Date and Time:
Monday, February 12, 2007 at 5:30 p.m.
Joan B. Kroc Institute for Peace and Justice
The School of Law’s Center for the Study of Constitutional Originalism welcomes John Yoo, professor at the University of California, Berkeley, Boalt Hall School of Law, architect of the Patriot Act and author of the so-called “torture memo,” for a debate about the War on Terror. Yoo will go head-to-head with USD School of Law Professor Mike Ramsey on issues of war power such as the authority to launch pre-emptive attacks abroad and conducting surveillance without a warrant.
The University of San Diego School of Law is a State Bar of California approved MCLE provider and certifies that this activity is approved for one hour of general credit.
Professor John Yoo
Yoo joined the Boalt Hall faculty in 1993, then clerked for Justice Clarence Thomas of the U.S. Supreme Court. He served as general counsel of the U.S.Senate Judiciary Committee from 1995 to 1996. From 2001 to 2003, he served as a deputy assistant attorney general in the Office of Legal Counsel at the U.S. Department of Justice, where he worked on issues involving foreign affairs, national security and the separation of powers. Yoo is the author of The Powers of War and Peace: The Constitution and Foreign Affairs after 9/11 (University of Chicago Press, 2005) and War by Other Means: An Insider's Account of the War on Terror (Atlantic Monthly Press, 2006).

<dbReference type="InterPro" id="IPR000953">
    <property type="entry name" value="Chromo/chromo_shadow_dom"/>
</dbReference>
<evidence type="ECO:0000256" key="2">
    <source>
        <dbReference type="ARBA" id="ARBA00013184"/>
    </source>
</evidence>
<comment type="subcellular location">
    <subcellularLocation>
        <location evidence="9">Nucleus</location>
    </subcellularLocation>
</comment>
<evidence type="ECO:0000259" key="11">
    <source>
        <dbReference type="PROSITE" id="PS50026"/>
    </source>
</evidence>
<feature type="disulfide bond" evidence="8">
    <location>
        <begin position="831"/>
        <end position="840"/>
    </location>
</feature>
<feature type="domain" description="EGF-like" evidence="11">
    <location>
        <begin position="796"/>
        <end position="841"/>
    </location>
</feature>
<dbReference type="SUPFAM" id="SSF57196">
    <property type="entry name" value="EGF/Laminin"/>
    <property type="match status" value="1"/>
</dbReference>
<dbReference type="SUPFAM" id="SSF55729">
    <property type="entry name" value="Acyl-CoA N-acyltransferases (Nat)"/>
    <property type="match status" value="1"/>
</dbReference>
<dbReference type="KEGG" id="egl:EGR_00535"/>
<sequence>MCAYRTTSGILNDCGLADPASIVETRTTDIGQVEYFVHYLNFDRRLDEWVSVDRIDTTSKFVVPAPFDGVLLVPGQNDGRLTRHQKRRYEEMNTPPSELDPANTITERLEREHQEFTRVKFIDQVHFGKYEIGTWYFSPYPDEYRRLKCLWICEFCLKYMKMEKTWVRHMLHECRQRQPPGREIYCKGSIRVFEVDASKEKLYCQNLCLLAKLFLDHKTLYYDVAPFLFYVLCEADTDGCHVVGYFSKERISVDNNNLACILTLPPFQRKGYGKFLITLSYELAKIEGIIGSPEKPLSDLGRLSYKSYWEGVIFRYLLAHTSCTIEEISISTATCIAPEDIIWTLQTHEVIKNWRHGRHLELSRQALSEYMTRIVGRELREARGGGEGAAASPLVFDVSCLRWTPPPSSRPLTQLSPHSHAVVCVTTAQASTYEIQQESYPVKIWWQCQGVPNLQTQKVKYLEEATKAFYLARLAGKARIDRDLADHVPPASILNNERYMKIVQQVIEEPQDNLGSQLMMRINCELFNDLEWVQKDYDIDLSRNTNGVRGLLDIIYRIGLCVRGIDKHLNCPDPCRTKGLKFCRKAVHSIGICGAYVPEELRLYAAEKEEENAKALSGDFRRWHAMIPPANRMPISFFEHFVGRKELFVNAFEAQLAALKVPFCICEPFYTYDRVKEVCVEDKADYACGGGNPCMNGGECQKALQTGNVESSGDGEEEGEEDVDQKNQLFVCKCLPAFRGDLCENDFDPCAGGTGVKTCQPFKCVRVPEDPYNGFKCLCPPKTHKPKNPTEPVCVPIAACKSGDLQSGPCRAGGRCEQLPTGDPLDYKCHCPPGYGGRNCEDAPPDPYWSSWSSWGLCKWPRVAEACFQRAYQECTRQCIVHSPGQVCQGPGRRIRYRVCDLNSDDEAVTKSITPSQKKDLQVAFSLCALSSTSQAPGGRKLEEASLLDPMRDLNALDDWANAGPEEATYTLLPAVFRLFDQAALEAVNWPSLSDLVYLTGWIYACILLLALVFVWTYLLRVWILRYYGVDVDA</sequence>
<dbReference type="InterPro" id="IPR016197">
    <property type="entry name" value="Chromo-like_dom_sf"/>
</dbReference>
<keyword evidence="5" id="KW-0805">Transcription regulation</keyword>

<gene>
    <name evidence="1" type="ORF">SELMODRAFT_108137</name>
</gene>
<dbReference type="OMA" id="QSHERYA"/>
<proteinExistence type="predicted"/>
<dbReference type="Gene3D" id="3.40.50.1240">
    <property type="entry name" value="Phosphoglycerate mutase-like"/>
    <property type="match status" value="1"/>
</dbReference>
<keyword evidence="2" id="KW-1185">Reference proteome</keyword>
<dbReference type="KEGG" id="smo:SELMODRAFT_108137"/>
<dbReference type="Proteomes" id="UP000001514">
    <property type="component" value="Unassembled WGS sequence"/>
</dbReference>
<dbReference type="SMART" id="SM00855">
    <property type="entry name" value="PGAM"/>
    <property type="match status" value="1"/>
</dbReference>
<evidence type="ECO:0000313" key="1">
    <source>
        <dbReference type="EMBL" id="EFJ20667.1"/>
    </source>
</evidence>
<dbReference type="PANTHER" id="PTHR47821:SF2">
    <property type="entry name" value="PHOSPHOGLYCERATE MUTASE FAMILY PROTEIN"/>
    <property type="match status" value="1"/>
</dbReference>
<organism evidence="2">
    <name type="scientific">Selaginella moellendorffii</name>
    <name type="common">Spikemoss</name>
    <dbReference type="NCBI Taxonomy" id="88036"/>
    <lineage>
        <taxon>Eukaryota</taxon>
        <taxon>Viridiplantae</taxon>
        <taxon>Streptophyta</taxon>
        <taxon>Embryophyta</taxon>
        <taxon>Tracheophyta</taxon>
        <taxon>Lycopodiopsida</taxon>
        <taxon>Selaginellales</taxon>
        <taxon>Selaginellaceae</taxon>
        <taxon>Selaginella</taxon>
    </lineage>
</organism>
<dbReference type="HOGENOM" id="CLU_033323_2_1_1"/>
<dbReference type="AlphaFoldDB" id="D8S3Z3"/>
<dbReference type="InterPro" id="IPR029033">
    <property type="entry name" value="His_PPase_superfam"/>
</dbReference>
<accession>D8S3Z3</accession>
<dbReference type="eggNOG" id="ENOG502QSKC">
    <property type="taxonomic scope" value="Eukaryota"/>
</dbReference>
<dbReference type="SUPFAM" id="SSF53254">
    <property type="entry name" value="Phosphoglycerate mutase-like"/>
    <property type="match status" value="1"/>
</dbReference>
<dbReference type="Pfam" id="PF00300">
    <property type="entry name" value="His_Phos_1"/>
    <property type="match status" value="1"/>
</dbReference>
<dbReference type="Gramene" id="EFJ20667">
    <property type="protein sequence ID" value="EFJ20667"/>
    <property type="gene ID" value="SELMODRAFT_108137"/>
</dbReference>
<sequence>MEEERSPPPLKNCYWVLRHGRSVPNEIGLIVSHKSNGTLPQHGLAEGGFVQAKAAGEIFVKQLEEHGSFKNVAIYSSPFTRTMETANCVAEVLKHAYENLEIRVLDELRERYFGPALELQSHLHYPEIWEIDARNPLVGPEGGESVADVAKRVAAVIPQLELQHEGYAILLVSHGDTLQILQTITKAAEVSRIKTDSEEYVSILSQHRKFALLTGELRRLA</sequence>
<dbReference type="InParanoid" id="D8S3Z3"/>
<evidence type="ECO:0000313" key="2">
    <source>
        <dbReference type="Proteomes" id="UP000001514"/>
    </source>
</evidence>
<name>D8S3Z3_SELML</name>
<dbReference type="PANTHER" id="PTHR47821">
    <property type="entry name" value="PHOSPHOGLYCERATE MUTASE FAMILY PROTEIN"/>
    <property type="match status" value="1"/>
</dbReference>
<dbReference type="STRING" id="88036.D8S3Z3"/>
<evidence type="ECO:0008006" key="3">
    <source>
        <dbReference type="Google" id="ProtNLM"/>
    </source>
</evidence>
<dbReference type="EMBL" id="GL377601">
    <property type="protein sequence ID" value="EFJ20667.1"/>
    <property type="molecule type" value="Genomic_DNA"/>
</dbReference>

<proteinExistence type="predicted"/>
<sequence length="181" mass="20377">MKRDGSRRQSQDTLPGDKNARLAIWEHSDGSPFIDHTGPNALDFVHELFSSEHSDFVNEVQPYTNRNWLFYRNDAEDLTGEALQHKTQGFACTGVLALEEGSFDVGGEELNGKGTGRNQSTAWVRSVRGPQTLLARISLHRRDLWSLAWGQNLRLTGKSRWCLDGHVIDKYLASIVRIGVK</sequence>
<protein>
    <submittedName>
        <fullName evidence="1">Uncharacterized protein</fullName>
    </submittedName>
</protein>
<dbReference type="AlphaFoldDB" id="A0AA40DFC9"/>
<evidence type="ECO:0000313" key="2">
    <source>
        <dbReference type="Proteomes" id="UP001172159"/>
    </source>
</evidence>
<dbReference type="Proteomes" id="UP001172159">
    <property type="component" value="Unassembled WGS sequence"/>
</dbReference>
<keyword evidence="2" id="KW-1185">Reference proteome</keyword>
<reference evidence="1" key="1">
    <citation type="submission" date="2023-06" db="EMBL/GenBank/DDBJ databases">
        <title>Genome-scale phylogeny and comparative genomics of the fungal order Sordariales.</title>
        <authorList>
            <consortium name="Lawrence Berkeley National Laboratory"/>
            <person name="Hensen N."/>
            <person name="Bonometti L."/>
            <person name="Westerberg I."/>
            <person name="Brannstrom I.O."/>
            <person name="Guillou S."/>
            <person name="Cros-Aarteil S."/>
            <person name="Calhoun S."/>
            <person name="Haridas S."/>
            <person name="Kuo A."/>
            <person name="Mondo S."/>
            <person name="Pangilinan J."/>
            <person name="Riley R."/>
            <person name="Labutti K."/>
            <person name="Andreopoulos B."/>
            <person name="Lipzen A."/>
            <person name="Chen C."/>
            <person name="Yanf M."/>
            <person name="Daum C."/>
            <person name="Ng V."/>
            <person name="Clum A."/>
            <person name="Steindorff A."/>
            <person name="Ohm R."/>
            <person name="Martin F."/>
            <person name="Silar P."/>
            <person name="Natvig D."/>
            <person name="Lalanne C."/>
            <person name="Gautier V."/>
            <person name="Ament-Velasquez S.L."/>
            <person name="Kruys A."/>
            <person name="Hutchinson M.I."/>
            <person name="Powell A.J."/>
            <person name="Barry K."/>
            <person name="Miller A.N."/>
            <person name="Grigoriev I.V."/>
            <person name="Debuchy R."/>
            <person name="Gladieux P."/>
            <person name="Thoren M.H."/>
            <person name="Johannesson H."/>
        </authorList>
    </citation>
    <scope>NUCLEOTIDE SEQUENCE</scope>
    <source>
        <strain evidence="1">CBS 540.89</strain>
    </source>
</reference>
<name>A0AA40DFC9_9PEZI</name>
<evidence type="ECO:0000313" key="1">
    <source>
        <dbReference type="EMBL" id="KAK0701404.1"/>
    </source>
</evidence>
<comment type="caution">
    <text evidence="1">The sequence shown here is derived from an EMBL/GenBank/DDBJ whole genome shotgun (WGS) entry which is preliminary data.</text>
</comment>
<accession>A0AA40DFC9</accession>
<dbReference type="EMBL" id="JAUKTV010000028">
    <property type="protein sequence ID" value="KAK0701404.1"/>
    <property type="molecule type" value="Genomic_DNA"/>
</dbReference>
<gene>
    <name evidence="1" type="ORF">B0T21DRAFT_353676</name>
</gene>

Professor Mike Ramsey
Professor Michael D. Ramsey teaches constitutional law, international business transactions and foreign relations law. Before joining the faculty in 1995, Ramsey served as senior articles editor of the Stanford Journal of International Law. He clerked for the U.S. Court of Appeals for the Ninth Circuit and then for Justice Antonin Scalia of the U.S. Supreme Court. He also practiced law with Latham & Watkins in San Diego. Ramsey's publications include “Textualism and War Powers,” University of Chicago Law Review; “The Executive Power over Foreign Affairs,” Yale Law Journal (with Professor Saikrishna Prakash); and “The Myth of Extraconstitutional Foreign Affairs Power,” William & Mary Law Review. Ramsey is the recipient of the 1998 Thorsnes Prize for Excellence in Teaching and the 2002 Thorsnes Prize for Outstanding Scholarship.